10. Also this ⬇
“Remembering that I’ll be dead soon is the most important tool I’ve ever encountered to help me make the big choices in life.
Almost everything–all external expectations, all pride, all fear of embarrassment or failure–these things just fall away in the face of death, leaving only what is truly important.
Remembering that you are going to die is the best way I know to avoid the trap of thinking you have something to lose. You are already naked.”
Equal rights for women has never meant fewer rights for men. It’s not a pie.
12. Fish Love
Sweet analogy. You know the way people ask you what’s your favorite food and you casually chuckle,
“I love fish.” Well, you don’t. You just love eating fish. Most friendships and relationships are like this. People are your friends because they have something to gain, and vice versa. And that is not entirely a bad thing if you really think about it, but it’s an open cue to learn to guard your heart.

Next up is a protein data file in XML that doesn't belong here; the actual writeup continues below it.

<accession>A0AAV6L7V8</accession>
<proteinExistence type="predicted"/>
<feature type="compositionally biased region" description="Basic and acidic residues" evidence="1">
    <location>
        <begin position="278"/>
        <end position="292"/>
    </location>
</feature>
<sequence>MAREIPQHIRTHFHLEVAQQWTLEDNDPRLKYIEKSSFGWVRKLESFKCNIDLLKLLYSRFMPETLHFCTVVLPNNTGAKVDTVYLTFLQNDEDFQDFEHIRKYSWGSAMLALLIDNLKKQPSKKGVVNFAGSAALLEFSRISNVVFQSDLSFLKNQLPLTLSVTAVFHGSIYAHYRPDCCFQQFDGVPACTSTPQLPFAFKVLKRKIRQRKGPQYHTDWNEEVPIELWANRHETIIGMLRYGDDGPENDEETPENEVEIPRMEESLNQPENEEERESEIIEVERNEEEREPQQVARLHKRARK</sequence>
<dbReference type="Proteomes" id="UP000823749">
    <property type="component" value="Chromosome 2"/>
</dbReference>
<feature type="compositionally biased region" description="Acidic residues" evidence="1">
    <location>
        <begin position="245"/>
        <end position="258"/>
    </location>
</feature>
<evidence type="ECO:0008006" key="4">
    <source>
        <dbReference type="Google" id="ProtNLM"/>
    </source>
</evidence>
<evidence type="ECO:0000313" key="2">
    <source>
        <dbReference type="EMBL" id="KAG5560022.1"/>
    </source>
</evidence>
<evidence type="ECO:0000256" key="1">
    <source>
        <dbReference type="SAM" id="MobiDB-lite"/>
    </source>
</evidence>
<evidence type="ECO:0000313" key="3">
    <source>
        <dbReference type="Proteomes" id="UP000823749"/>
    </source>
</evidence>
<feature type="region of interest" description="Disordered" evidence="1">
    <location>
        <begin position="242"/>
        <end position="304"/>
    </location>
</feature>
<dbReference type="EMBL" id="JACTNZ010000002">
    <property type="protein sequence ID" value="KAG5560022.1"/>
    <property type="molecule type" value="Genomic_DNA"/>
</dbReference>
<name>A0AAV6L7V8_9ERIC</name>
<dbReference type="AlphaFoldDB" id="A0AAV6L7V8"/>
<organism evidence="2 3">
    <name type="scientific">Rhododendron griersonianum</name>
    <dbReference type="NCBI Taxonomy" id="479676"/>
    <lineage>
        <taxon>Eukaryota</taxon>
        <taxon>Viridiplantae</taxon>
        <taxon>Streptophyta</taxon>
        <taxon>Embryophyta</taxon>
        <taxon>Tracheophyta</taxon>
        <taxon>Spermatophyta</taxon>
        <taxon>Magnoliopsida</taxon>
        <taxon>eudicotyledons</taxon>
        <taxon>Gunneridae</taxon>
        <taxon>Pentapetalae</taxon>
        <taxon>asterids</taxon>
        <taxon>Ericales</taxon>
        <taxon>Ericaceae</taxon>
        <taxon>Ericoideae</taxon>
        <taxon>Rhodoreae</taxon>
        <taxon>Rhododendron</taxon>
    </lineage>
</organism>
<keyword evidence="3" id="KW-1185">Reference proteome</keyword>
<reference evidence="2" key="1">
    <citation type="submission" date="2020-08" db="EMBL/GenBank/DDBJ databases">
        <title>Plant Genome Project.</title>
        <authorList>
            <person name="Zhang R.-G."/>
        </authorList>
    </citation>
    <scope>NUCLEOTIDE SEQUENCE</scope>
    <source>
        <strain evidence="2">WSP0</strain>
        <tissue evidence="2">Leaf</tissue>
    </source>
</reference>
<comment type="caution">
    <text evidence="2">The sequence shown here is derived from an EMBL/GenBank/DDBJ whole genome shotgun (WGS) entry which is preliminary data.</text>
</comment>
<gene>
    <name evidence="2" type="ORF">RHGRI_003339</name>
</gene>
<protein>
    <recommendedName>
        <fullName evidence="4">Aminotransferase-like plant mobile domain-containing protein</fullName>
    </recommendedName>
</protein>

13. Press pause
Because you are human and you burn out.
“Now and then, it’s good to pause in our pursuit of happiness and just be happy.”
― Guillaume Apollinaire
14. Fine things take time.
In my first section of accounting, our lecturer would often say that our generation’s problem is that we want a mansion today and a car yesterday. I still want both of those things in that time frame three years later. But realizing that fine things take time has taught me how to trust the process, and to blossom here with the things 22 has to offer.